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Principles of economics openstax chapter11

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Monopoly and Antitrust Policy

Chapter 11


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Chapter Outline



Anticompetitive behavior and regulating it



Regulating natural monopolies




The Great Deregulation Experiment


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Anticompetitive Behavior



Monopoly








Sets price
P=MR > MC vs P=MC
Produces lower quantity, sells at higher price
No entry for competition

"Created" monopoly vs. Natural monopoly


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Mergers and Acquisitions



When two separate firms combine to become one firm = merger





Sirius and XM satellite radio merge


One firm purchases another = acquisition



e.g. Campbell's acquires Bolthouse


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Number and size of mergers


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Antitrust regulations



Sherman Antitrust Act 1890





Used to break up Standard Oil

Clayton Antitrust Act 1914



Outlawed mergers and acquisitions that reduced competition


Examples of Concentration Ratios and HHIs in the U.S. Economy, 2009

U.S. Industry

Four-Firm Ratio

HHI

Wireless

91

2,311

63

1,121

74

1,737

44

536

Largest five: Verizon, AT&T,
Sprint, T-Mobile, MetroPCS

Automobiles
Largest five: GM, Toyota,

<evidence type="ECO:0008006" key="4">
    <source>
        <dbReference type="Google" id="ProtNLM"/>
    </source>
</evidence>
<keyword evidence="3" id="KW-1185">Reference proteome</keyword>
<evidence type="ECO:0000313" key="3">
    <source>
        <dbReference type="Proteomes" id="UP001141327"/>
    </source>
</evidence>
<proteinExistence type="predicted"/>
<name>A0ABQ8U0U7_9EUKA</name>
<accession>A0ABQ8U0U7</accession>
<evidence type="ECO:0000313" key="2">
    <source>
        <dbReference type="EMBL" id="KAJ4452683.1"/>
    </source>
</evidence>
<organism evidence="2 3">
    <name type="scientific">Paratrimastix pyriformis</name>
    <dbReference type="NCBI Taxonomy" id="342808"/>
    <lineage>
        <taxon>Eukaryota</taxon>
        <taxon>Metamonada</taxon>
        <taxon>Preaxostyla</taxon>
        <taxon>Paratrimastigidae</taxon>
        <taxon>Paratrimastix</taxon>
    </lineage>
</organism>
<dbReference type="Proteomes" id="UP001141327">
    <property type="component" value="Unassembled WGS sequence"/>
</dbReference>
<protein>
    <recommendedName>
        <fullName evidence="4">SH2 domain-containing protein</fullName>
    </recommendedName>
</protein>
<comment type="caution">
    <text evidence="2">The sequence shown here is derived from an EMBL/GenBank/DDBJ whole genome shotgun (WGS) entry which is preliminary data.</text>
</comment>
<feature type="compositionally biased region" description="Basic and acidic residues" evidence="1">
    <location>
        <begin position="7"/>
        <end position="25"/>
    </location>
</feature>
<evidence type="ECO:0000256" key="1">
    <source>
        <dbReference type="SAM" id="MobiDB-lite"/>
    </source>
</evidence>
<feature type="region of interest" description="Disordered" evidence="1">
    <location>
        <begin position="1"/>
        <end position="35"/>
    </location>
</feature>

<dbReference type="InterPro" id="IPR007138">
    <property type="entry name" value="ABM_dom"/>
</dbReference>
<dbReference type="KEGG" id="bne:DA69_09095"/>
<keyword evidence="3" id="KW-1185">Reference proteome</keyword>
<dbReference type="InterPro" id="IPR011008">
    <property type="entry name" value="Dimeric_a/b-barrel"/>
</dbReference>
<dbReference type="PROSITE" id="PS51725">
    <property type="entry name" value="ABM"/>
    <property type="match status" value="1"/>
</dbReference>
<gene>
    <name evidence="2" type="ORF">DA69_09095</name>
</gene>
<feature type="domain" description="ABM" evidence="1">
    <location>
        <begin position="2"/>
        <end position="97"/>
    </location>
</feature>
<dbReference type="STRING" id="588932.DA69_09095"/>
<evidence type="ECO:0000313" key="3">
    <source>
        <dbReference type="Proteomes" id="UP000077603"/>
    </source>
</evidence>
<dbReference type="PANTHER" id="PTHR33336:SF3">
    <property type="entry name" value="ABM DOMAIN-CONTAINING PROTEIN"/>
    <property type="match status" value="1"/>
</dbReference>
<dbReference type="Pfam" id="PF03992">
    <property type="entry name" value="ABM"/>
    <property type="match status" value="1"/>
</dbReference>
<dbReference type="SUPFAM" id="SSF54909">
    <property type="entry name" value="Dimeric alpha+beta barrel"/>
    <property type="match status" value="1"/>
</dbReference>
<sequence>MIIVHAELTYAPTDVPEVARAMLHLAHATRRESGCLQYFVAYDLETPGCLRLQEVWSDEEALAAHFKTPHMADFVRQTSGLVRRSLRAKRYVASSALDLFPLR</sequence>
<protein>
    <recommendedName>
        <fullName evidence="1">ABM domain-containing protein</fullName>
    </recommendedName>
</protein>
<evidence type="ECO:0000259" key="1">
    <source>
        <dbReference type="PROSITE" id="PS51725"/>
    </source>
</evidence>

Ford, Honda, Chrysler

Computers
Largest five: HP, Dell, Acer,
Apple, Toshiba

Airlines
Largest five: Southwest,
American, Delta, United,
U.S. Airways


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Four firm ratio and Herfindahl-Hirshman Index



Four-firm concentration ratio = measures what share of the total sales in the industry are
accounted for by the largest firms, typically the top four to eight firms



HHI = calculated by summing the squares of the market share of each firm in the industry;
another measure of competitiveness


Calculating Concentration Ratios from Market Shares

If the market shares in the market for replacing automobile windshields are:
Smooth as Glass Repair Company

16% of the market

The Auto Glass Doctor Company

10% of the market

Your Car Shield Company

8% of the market

Seven firms that each have 6% of the market

42% of the market, combined

Eight firms that each have 3% of the market

24% of the market, combined

Then the four-firm concentration ratio is 16 + 10 + 8 + 6 = 40.


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Calculating HHI
 Step 1. Calculate the HHI for a monopoly with a market share of 100%. Because there
is only one firm, it has 100% market share. The HHI is 100^2 = 10,000.

 Step 2. For an extremely competitive industry, with dozens or hundreds of extremely
small competitors, the value of the HHI might drop as low as 100 or even less.
Calculate the HHI for an industry with 100 firms that each have 1% of the market. In
this case, the HHI is 100(1^2) = 100.

 Step 3. Calculate the HHI for the industry shown in Table. In this case, the HHI is 16^2
+ 10^2 + 8^2 + 7(6^2) + 8(3^2) = 744.


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Calculating HHI



Step 4. Note that the HHI gives greater weight to large firms.



Step 5. Consider the example given earlier, comparing one industry where five firms each have 20% of the
market with an industry where one firm has 77% and the other 23 firms have 1% each. The two industries
have the same four-firm concentration ratio of 80. But the HHI for the first industry is 5(202) = 2,000, while
the HHI for the second industry is much higher at 772 + 23(12) = 5,952.



Step 6. Note that the near-monopolist in the second industry drives up the HHI measure of industrial
concentration.


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Regulating a natural monopoly


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Questions



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